Markets Love the New ECB Chief and That Means Trouble
Christine Lagarde will take over the reins of the European Central Bank in November. The financial markets seem to love the pick. We should take that as a warning sign.
We focus most of our attention on the Federal Reserve. But other central banks around the world also contribute to global financial instability. For instance, the European Central Bank has injected trillions of euros into the EU economy with more than a decade of quantitative easing and interest rates below zero. And like Federal Reserve policy, all of this monetary stimulus has blown up giant asset bubbles.
Last month, the ECB basically abandoned “normalization” before it even got started. The bank announced its easy-money exit strategy just one year ago and ended quantitative easing just last December. But after its June meeting, the bank put any rate hikes on hold indefinitely, saying it “expect them to remain at their present levels at least through the first half of 2020, and in any case for as long as necessary to ensure the continued sustained convergence of inflation to levels that are below, but close to, 2% over the medium term.”
This was the ECB equivalent of the “Powell Pause.” And Draghi indicated there was already talk about a pivot back to an easy-money policy.
Now the Draghi era is coming to a close and Christine Lagarde was recently appointed to take the reins of the ECB. Financial markets loved the pick. As economist Daniel Lacalle explained in an article published at the Mises Wire and on his website dlacalle.com, we should consider this market euphoria over the pick as a warning sign.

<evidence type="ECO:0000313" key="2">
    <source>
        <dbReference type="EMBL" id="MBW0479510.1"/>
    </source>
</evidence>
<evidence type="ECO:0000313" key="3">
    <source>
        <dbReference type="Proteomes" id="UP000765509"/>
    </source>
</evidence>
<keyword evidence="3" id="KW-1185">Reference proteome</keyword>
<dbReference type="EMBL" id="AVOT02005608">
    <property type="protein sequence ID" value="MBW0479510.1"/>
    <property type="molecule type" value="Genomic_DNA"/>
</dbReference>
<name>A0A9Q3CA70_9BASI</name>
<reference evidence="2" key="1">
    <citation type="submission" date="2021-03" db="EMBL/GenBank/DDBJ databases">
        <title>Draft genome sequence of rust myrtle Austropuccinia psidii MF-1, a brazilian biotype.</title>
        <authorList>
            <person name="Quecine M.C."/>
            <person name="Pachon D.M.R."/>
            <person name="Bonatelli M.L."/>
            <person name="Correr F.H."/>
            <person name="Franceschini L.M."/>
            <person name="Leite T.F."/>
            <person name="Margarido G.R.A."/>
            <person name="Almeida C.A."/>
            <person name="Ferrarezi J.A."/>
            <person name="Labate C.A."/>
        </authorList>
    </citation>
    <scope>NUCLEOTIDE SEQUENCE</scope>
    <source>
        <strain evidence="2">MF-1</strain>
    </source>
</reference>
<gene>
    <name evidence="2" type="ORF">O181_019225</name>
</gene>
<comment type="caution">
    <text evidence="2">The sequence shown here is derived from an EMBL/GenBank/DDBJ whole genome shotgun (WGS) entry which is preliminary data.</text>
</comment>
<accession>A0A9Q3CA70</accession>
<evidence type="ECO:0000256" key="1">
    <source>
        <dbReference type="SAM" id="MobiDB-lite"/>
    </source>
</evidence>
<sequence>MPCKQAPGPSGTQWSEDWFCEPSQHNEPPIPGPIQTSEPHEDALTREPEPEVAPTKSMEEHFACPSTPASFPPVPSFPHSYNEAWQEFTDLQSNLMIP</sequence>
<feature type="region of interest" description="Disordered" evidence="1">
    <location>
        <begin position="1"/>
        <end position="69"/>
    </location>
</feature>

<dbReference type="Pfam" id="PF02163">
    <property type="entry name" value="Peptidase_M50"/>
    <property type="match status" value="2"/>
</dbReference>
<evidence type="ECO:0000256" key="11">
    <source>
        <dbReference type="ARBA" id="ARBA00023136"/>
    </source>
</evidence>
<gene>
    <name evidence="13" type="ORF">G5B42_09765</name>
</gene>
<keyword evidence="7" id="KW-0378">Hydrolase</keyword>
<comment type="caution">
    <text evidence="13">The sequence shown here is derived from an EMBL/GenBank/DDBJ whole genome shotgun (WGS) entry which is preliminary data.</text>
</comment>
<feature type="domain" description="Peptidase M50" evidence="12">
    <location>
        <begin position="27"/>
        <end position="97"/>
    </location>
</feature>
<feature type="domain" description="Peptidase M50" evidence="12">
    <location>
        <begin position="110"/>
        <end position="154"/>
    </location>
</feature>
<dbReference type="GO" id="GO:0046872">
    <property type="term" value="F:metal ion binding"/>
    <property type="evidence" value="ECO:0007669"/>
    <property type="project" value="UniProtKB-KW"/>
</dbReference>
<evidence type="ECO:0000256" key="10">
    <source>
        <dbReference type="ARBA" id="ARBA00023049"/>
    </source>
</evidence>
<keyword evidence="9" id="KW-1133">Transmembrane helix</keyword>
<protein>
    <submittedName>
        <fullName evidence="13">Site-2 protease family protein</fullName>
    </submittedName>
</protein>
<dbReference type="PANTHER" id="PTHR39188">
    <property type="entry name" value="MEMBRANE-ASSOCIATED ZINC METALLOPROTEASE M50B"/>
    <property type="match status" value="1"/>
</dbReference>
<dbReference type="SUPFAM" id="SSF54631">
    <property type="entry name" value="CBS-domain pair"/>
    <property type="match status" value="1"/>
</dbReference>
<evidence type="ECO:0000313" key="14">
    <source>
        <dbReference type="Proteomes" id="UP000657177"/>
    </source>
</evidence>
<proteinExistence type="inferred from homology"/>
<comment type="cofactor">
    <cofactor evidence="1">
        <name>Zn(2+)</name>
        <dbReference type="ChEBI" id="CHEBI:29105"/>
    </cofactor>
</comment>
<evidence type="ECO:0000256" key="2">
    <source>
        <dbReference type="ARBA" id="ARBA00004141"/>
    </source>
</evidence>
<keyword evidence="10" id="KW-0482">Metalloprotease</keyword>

The appointment of Christine Lagarde as president of the ECB has been greeted with euphoria by financial markets. That reaction in itself should be a warning signal. When risky assets soar in the middle of a huge bubble due to a central bank appointment, the supervising entity should be concerned.
Lagarde is a lawyer, not an economist, and a great professional, but the market probably interprets correctly that the European Central Bank will become even more dovish. Lagarde, for example, is a strong advocate of negative rates.
Lagarde and Vice President De Guindos have warned of the need to carry out measures to avoid a possible financial crisis, proposing different mechanisms to mitigate the shocks created by excess risk. Both are right, but that search for mechanisms to work as shock buffers runs the risk of being sterile when it is the monetary policy that encourages excess. When the central bank solves a financial crisis by absorbing the excess risk that the market once took it does not reduce it, it only disguises it.
Supervisors ignore the effect of risk accumulation because they perceive it as necessary collateral damage to the recovery. Risk accumulates precisely because it is encouraged.
Draghi said that monetary policy is not the correct instrument to deal with financial imbalances and macroprudential tools should be used. However, it is the monetary policy which is causing those imbalances when an extraordinary, conditional, and limited measure becomes an eternal and unconditional one.
When monetary policy disguises and encourages risk, macroprudential measures are simply ineffective. There is no macroprudential measure that mitigates the risk created by negative rates and almost three trillion of asset purchases. More than half of European debt has negative returns and the ECB must maintain the repurchase of maturities, injections of liquidity, and even announce a new program of quantitative easing in the face of the lack of sufficient demand in the secondary market for those negative-yielding bonds. That is a bubble.